Diversity Funding reports

David, Michael, and John: The Ten Most Common First Names For VC Partners In The U.S.

Let’s say you wanted to raise your (current or future) kid to be a venture capitalist. To be sure, this is a very dubious goal on your part, but let’s roll with it, for the sake of this tongue-in-cheek introduction.

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So how would you set your sweet precious kid up for success? Research by Crunchbase News has some of the answers. Step one: go to college at Harvard or Stanford or UPenn — you know, somewhere fancy.

In school, they should study something technical. There’s a pretty good chance they’ll go to graduate school. Many pursuing any post-bachelor’s education will pick up an MBA along the way, though they might find it to be a necessary but insufficient stamp on the ticket to the other side of the table. Once there, your kid can enjoy a career rife with risk, but with the potential of yielding unfathomable wealth, if only they can move numbers from their firm’s balance sheet onto that of the next Facebook or Google.

If you want your kid to feel right at home in the world of venture, however, make sure they’re named something like “Jeff.” Then buy them their first vest when they’re five and don’t look back.

Out of nearly 6,400 U.S.-based investment partners listed in Crunchbase at the time of writing, an astonishing 8.15 percent of them are named either “David,” “Michael,” or “John.”

This doesn’t include the many abbreviations and variants for each of these names. There are, for example, 50 Jonathans, 32 Daves, and the 67 Mikes already displayed in the chart.

And, because no article like this would be complete without a rundown, here’s the low-down on the highest-flying investors on the list.

  • The Most-Invested David is David Tisch, who has made 83 personal investments and 242 partner investments on behalf of BoxGroup, according to Crunchbase data at time of writing.
  • The Most-Invested Michael is Y Combinator CEO Michael Seibel, who has 23 personal investments and five partner investments listed in Crunchbase.
  • The Most-Invested John is Kleiner Perkins chairman John Doerr who has six personal investments and 64 partner investments listed in Crunchbase.
  • The Most-Invested Mark is Mark Cuban with 132 listed personal investments and three listed partner investments made out of his family office, Radical Investments LP.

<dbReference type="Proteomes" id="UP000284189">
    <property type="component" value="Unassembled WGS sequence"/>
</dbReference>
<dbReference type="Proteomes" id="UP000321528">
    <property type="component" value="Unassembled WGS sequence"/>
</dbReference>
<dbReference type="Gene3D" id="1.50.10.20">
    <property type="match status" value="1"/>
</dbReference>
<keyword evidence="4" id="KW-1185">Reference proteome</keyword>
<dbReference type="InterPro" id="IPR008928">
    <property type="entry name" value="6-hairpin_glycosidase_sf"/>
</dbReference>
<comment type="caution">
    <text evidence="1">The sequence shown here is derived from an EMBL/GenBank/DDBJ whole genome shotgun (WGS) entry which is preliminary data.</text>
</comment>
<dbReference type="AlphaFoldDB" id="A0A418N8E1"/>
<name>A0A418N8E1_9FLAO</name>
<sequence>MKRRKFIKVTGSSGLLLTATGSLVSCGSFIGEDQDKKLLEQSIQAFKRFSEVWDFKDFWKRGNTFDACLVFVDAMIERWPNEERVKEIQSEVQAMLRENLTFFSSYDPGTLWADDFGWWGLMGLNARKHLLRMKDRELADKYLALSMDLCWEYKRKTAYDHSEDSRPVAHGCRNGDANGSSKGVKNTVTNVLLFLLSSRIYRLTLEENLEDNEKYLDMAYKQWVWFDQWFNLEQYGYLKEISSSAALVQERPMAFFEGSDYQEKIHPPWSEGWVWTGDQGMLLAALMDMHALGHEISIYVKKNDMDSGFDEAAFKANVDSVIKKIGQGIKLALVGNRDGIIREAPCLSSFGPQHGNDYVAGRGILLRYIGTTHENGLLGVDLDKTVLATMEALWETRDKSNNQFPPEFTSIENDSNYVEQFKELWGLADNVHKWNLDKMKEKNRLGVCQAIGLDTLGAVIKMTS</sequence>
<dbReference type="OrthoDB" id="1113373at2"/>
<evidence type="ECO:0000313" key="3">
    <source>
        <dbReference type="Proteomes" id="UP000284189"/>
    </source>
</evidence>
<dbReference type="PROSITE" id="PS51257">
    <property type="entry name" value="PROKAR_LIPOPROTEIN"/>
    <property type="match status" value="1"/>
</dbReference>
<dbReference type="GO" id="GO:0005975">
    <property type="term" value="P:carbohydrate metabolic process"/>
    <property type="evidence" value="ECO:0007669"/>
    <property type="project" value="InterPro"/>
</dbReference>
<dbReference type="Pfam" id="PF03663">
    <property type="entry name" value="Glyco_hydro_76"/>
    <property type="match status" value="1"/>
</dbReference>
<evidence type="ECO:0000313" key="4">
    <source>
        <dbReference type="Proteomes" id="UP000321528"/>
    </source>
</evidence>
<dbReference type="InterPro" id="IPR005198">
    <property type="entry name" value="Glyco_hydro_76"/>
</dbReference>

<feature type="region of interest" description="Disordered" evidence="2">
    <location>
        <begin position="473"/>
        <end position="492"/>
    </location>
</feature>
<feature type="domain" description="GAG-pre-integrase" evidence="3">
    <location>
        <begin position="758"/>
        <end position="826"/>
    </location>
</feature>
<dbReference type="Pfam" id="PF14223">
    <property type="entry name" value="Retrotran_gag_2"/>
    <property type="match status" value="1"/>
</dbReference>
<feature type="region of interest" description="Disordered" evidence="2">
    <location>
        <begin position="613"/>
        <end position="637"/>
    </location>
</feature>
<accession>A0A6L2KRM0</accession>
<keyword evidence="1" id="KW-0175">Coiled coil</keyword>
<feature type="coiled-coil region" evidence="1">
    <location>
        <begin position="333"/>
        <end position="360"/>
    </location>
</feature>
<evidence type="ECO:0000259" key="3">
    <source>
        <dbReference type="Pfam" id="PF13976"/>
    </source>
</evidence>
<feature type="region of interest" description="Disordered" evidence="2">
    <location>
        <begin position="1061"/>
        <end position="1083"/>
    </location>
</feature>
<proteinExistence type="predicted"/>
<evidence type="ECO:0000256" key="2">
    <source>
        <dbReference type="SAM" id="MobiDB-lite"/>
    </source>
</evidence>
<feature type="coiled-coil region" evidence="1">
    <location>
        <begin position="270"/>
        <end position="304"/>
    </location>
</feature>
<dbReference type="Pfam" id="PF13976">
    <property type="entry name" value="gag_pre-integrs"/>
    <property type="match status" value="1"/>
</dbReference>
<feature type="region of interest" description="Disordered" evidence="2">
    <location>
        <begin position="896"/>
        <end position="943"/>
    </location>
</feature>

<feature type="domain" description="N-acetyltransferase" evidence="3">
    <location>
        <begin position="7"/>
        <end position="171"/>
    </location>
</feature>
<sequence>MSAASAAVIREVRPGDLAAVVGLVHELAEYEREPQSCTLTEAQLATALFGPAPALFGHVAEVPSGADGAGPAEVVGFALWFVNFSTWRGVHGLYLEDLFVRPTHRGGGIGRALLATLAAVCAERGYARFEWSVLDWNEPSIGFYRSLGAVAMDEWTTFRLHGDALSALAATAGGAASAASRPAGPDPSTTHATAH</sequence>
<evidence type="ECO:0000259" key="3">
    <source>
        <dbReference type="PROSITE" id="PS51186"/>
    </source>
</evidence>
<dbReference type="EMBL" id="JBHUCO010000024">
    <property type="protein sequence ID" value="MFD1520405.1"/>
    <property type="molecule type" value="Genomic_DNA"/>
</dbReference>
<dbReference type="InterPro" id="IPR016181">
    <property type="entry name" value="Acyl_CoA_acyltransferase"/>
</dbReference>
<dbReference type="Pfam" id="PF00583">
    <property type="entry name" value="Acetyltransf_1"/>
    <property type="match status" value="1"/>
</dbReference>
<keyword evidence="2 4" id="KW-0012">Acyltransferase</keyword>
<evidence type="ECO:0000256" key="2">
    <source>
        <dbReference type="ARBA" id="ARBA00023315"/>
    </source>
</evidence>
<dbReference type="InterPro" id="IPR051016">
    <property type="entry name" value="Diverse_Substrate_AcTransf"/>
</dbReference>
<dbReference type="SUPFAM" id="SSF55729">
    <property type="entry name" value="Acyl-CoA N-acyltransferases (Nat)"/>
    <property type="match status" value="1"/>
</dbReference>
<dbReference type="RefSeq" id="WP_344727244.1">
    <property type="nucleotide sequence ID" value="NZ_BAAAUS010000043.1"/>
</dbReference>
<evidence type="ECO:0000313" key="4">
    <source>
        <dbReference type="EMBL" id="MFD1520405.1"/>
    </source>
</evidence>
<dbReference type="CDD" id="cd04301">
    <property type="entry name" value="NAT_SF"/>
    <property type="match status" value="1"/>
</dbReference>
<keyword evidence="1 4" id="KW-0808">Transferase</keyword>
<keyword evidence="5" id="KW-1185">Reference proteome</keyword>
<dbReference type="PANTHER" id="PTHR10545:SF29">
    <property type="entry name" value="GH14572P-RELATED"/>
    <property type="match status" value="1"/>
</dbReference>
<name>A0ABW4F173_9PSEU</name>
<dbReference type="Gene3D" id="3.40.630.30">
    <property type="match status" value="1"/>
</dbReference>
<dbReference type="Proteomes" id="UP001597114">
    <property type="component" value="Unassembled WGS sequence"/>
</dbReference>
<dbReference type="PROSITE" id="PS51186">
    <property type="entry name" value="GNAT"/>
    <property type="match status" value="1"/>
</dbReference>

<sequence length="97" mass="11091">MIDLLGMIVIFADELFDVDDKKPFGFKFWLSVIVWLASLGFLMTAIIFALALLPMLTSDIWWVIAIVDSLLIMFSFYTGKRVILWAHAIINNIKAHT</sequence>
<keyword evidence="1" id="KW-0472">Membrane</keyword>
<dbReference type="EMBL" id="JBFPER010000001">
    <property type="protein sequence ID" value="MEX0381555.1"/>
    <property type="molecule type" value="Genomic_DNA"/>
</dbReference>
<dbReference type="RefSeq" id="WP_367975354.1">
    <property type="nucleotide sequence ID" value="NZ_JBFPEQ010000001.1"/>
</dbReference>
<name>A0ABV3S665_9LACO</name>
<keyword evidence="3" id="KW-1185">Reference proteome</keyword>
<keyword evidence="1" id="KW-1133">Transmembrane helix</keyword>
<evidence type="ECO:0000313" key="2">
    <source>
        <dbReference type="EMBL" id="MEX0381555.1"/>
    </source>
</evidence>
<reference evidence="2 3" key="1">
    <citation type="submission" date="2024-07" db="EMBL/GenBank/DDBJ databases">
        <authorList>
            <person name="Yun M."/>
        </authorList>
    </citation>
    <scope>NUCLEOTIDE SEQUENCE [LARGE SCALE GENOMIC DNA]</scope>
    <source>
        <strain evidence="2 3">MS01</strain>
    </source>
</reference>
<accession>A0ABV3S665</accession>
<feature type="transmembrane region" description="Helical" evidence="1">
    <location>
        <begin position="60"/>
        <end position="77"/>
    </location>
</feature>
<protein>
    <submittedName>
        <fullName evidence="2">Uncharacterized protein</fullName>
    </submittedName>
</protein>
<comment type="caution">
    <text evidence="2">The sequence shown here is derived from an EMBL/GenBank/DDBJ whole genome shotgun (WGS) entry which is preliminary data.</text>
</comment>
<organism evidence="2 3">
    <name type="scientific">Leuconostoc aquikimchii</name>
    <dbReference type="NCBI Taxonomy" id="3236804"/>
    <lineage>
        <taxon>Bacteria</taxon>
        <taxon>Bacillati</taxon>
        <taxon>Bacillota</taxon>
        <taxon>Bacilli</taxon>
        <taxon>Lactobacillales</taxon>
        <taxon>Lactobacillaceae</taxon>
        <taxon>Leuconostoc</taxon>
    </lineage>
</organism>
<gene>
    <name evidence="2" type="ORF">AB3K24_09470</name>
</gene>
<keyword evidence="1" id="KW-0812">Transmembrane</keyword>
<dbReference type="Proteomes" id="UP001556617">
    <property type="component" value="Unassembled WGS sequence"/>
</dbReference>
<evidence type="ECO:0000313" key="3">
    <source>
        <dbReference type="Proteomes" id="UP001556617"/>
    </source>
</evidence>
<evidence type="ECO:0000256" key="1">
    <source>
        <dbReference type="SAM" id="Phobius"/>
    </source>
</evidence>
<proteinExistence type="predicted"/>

• The Most-Invested Scott is Scott Belsky, who has 64 personal investments and five partner investments listed. Belsky is currently a venture partner at Benchmark and the Chief Product Officer at Adobe Systems.
  • The Most-Invested Paul is Paul Buchheit who currently has 149 listed personal investments and three partner investments. Buchheit is the managing partner of Y Combinator.
  • The Most-Invested Chris is Chris Sacca, who has 34 personal investments and 29 partner investments listed in Crunchbase. Sacca was founder and chairman of Lowercase Capital.
  • The Most-Invested Peter is Peter Thiel, with 54 listed personal investments and 78 partner investments. Thiel is the founding partner of several investment firms including Founders Fund, Valar Ventures, Mithril Capital Management, and Thiel Capital.
  • The Most-Invested Brian is Brian Lee, who has 29 personal investments and two partner investments listed in Crunchbase. Lee was co-founder of LegalZoom and is managing partner of BAM Ventures.
  • The Most-Invested Mike is Mike Maples Jr. with six listed personal investments and 33 listed partner investments. Maples is the co-founding partner of Floodgate.
  • The Most-Invested Robert is Robert Nelsen, with 33 partner investments and four personal investments listed. Nelsen is the co-founder and managing director of ARCH Venture Partners.
  • The Most-Invested Andrew is Andrew Boszhardt Jr., with 11 personal investments and 138 partner investments made on behalf of Great Oaks Venture Capital, the firm he co-founded and runs.

To be clear, we’re kind of joking about all of this, but we’re also kind of not. Despite a deluge of recent diversity and inclusion efforts, VC is still mostly a white dude’s game. Is that fair? No. Will that change? Hopefully. Are investors leaving returns on the table? Absolutely.

Crunchbase News has extensive reporting on diversity statistics in startup fundraising. Data from our Q3 diversity report shows, at the time, only about 13 percent of capital invested in 2019 went to companies with at least one female founder. All-women founding teams raised just 3 percent of all venture capital worldwide in 2019 through Q3.

Achieving gender and racial parity in startup fundraising starts by achieving gender and racial parity on the other side of the venture table. That means more Black and Latinx people, especially women, need to be brought to the partner level at existing firms. And limited partners need to invest in emerging managers who aren’t named David or Michael or Jeff, who didn’t go to Harvard undergrad and Stanford for b-school, who show extraordinary promise but not in the ordinary ways.

In venture, incumbency is often an advantage. It’s going to take a long time for the list of most common names among partners to reflect the diversity efforts being pursued today. The venture industry seems to be moving faster these days, though, hopefully all the quicker to break the status quo.

Illustration: Li-Anne Dias

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